When a company aspires to become a B Corporation, they must first fill out a questionnaire. This contains questions about corporate management, employees, community, environment and customers. The questions differ depending on the size and type of company, but a maximum of 200 points can always be achieved. Companies that achieve at least 80 points advance to the second round.
In this, the information from the questionnaire is personally checked by B Lab. It may be necessary to prove this by submitting additional documents. If the company meets the B Corp requirements, it receives the certificate. In order to meet the requirements of the greatest possible transparency, B Corp publishes the results of the certification process on its website .
But: Like most certificates, B Corp. The questionnaire can still be filled out free of charge. After that, however, a submission fee of 250 euros must be paid. If the company receives the B Corporation designation, it then has to pay an annual amount of between 500 and 50,000 euros for the certificate, depending on its size, location and annual turnover.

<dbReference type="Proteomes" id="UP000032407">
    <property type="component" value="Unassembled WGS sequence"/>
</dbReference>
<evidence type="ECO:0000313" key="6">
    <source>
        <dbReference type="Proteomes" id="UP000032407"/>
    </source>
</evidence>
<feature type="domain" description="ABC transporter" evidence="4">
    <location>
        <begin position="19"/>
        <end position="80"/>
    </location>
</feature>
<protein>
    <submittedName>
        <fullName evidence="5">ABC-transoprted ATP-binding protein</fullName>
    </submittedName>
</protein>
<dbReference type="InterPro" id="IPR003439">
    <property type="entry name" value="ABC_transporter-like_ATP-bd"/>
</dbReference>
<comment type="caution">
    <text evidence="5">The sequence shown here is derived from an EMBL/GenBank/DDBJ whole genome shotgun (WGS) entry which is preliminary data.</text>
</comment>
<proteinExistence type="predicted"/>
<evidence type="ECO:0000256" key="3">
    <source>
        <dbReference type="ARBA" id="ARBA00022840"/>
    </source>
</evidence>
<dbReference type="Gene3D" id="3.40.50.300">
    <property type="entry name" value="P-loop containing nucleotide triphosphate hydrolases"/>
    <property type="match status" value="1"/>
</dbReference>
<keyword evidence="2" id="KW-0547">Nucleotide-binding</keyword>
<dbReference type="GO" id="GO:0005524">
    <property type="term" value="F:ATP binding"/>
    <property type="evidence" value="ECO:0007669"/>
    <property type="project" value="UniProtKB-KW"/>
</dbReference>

And: The certificate is not valid forever. The companies have to renew the certification process after 3 years if they want to keep the seal.
Is there also criticism of B Corp?
So far so good, one might think, right? But, as is often the case with almost all certificates, the flagship label for sustainable corporate culture is not immune to criticism.
What exactly does B Corp mean by sustainability ?
The first point is also the most obvious: What exactly does B Corp stand for? For sustainability, yes, but that doesn't say much, does it? B Corp generally takes a very holistic approach. This can be interpreted as a strength, but also as a weakness. At least from the outside, this objective quickly appears a bit blurred and daring. For example, with regard to the ecological dimension of sustainability, the impact of the company's actions on the environment, the certification system tends to keep a low profile.
Misuse of the seal for greenwashing